Government Worker Cannot Afford Insulin During Shutdown

By Miguel Moreno
Miguel Moreno
Miguel Moreno
Reporter
Miguel Moreno is a reporter based in New York City who works for the Epoch Media Group. His main area of focus is breaking news and politics.
January 15, 2019 Updated: January 16, 2019

The price for it is high, and the government shutdown isn’t making it easy on federal workers like Mallory Lorge, who must now ration the last two vials of insulin she has left.

Medication is a choice for many Americans: maybe you take the aspirin, maybe you don’t. But for over one million Americans, insulin is a necessity: not a choice.

According to a report from representative Tom Reed (R-N.Y.) and Diana DeGette (D-Colo.), the price of insulin has more than doubled since 2012. This has left those without the insurance, without the funds, or in Lorge’s case, with empty checks during a government shutdown, unable to pay for the essential medication.

A Government Worker’s Sacrifice

It’s day 25 into the shutdown, and Lorge, who currently works at the U.S. Fish and Wildlife Service, is one of the many federal workers making the sacrifice of serving their country with no pay.

With no income, she and her husband have spent their savings, including the money they received as wedding gifts, she told NBC. But this is still not enough for a $300 copay vial of insulin, and many patients require two or more vials a month. In 2008, the price for a vial of insulin could range from $45 to $105.

Insulin at a Novo Nordisk factory.
A high speed production line of insulin is pictured at the factory of Novo Nordisk, a global healthcare company, in Chartres, France, on Feb. 17, 2014. (Francois Monier/AFP/Getty Images)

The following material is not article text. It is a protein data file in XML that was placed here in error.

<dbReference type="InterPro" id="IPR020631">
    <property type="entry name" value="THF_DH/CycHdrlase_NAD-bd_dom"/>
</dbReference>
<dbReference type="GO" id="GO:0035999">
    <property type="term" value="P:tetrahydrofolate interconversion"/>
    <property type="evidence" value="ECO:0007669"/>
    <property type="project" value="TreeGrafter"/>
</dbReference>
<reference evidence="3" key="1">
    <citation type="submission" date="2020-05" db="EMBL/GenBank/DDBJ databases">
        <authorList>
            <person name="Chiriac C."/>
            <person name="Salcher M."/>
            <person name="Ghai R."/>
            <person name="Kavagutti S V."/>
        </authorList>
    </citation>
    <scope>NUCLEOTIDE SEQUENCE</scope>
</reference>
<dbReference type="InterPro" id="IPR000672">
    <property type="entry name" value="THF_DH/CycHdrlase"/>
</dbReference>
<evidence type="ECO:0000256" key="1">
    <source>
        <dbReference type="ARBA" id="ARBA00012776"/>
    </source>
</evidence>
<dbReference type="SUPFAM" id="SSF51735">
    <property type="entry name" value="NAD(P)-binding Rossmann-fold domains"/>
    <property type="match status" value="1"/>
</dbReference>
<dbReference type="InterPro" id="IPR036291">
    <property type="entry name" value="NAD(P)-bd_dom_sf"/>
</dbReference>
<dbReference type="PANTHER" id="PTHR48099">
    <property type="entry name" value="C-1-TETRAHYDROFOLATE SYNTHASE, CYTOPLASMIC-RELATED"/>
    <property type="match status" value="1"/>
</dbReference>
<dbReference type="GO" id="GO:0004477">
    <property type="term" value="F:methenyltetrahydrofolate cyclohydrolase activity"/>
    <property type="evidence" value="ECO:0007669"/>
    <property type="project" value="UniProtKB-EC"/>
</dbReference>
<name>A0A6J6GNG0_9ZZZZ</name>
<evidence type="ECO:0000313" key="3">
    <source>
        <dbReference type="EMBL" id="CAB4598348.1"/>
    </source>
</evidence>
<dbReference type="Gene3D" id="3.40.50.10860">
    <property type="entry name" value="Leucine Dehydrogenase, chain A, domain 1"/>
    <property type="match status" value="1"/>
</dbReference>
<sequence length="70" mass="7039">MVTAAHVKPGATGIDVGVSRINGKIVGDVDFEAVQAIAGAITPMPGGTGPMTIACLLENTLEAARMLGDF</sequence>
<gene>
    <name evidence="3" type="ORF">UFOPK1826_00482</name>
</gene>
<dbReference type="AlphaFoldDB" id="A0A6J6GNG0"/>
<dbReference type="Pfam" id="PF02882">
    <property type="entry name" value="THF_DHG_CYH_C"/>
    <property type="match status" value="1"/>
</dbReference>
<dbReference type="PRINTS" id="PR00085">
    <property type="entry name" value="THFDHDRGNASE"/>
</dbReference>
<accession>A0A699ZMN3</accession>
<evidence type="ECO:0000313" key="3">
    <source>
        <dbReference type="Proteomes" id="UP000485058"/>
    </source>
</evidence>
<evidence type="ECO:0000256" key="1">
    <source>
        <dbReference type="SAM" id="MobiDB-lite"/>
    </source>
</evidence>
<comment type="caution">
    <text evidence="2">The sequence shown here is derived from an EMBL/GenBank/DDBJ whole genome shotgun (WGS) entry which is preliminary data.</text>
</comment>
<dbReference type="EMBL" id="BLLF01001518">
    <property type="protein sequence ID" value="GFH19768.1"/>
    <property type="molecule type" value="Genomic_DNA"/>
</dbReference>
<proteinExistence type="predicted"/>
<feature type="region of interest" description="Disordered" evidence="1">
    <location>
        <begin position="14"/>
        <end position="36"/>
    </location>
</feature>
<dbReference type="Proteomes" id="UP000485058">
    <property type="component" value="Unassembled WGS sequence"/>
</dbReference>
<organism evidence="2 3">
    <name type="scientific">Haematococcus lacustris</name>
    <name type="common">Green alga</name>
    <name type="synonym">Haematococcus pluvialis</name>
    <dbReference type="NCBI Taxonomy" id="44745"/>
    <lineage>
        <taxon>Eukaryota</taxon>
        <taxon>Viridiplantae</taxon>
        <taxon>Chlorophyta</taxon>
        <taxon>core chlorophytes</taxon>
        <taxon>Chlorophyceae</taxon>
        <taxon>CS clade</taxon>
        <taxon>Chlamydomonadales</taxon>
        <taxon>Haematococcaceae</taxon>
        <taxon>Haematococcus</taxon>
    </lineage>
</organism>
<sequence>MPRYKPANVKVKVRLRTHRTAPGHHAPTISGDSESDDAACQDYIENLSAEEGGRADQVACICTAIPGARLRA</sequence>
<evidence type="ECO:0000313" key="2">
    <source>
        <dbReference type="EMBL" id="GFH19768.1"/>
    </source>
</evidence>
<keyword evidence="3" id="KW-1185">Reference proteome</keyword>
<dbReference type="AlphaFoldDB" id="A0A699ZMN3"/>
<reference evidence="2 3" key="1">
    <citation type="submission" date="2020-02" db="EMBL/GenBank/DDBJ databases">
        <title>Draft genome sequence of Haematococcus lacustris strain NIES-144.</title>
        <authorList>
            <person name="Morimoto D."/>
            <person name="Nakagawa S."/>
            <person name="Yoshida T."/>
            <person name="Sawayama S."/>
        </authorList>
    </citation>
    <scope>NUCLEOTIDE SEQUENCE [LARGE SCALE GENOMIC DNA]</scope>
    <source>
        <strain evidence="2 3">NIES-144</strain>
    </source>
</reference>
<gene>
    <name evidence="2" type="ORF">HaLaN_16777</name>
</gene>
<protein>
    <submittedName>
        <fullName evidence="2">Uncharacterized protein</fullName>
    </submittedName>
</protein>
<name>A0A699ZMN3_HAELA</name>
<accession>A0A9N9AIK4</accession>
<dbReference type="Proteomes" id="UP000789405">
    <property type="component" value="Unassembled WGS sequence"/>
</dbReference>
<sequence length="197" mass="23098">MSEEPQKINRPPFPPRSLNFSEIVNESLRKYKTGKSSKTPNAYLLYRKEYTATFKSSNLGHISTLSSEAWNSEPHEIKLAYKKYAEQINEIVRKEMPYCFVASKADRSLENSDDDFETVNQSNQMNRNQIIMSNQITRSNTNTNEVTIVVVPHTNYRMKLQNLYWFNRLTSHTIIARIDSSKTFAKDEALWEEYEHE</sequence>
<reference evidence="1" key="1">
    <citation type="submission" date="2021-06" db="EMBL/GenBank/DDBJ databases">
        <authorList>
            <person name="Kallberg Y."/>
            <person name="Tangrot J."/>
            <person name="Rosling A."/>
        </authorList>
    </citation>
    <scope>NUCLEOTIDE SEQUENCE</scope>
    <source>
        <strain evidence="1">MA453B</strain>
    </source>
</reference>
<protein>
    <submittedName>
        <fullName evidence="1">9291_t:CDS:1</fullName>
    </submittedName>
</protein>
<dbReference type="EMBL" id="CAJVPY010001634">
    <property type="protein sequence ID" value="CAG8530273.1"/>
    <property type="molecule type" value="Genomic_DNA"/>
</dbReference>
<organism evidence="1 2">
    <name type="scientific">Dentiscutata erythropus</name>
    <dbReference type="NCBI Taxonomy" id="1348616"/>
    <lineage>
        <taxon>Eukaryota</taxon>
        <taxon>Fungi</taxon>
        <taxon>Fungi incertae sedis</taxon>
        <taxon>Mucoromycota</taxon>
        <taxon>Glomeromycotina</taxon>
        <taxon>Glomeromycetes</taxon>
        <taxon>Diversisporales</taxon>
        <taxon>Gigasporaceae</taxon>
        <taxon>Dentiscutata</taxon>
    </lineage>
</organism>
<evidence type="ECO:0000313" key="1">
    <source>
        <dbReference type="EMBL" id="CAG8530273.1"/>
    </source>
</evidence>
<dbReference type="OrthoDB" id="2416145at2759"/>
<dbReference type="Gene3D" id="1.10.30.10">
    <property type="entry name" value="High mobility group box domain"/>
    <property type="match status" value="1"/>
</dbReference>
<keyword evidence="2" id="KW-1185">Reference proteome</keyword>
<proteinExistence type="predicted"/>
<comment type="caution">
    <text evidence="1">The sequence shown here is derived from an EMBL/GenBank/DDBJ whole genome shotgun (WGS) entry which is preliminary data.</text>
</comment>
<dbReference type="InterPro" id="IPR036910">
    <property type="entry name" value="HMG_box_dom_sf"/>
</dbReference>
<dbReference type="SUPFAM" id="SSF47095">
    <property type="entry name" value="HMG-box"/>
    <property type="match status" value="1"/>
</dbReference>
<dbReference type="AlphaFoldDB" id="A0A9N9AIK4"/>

A study done by Dr. Kasia Lipska of Yale University in 2018 showed that a quarter of a 199 diabetic patients skipped doses, rationed, or stopped taking insulin because of its rising price, according to Reuters. Because of this, some patients have lost more than money.

Independent With Type 1 Diabetes

In 2016, Alec Rashawn Smith, a determined and energetic 25-year-old, moved out from his parents’ house, ready to live independently. However, at age 26, no longer covered by his family’s insurance, he could not afford his insulin.

Before 2017, he managed to pay his bills and everything was normal. But his mother, Nicole Smith-Holdt, said it was his first month without insurance that disrupted the steady flow, in an interview with The Epoch Times.

Picture of Alec Smith.
Picture of Alec Smith. (Nicole Smith-Holt)

When Alec went to pick up his medication, he was given a price tag of $1,300. He couldn’t afford the medication, but he didn’t say a word about the problem to his mother. Like Lorge, he tried to manage with what he had left.

“We think that he made the difficult decision to try and to stretch out the little bit of insulin that he had left, until he could make it to pay day, which his body was found three days prior to his payday.”

The Uninsured and the List Price

Former Minnesota Attorney General Lori Swanson, filed a lawsuit against three major insulin manufacturers in the United States, including Eli Lilly and Co., Sanofi-Aventis U.S. LLC, and Novo Nordisk, Inc.

She claimed that these companies have “deceptively raised the list prices of insulin, making it less affordable to patients in high deductible health plans, the uninsured, and senior citizens on Medicare.”

Pharmacy benefit managers, who are hired by health plans and approve drugs for policyholders, are a part of the problem, she explains. Minnesota’s new attorney general, Keith Ellison, will continue with the lawsuit.

Alec and his family.
Alec and his family. (Nicole Smith-Holt)

In the meantime, Smith-Holdt advocates for affordable insulin, in dedication to her son and patients like Lorge. She also works for T1International: a non-profit with a mission of supporting communities, giving them access to insulin and diabetic supplies.

Miguel Moreno
Miguel Moreno
Reporter
Miguel Moreno is a reporter based in New York City who works for the Epoch Media Group. His main area of focus is breaking news and politics.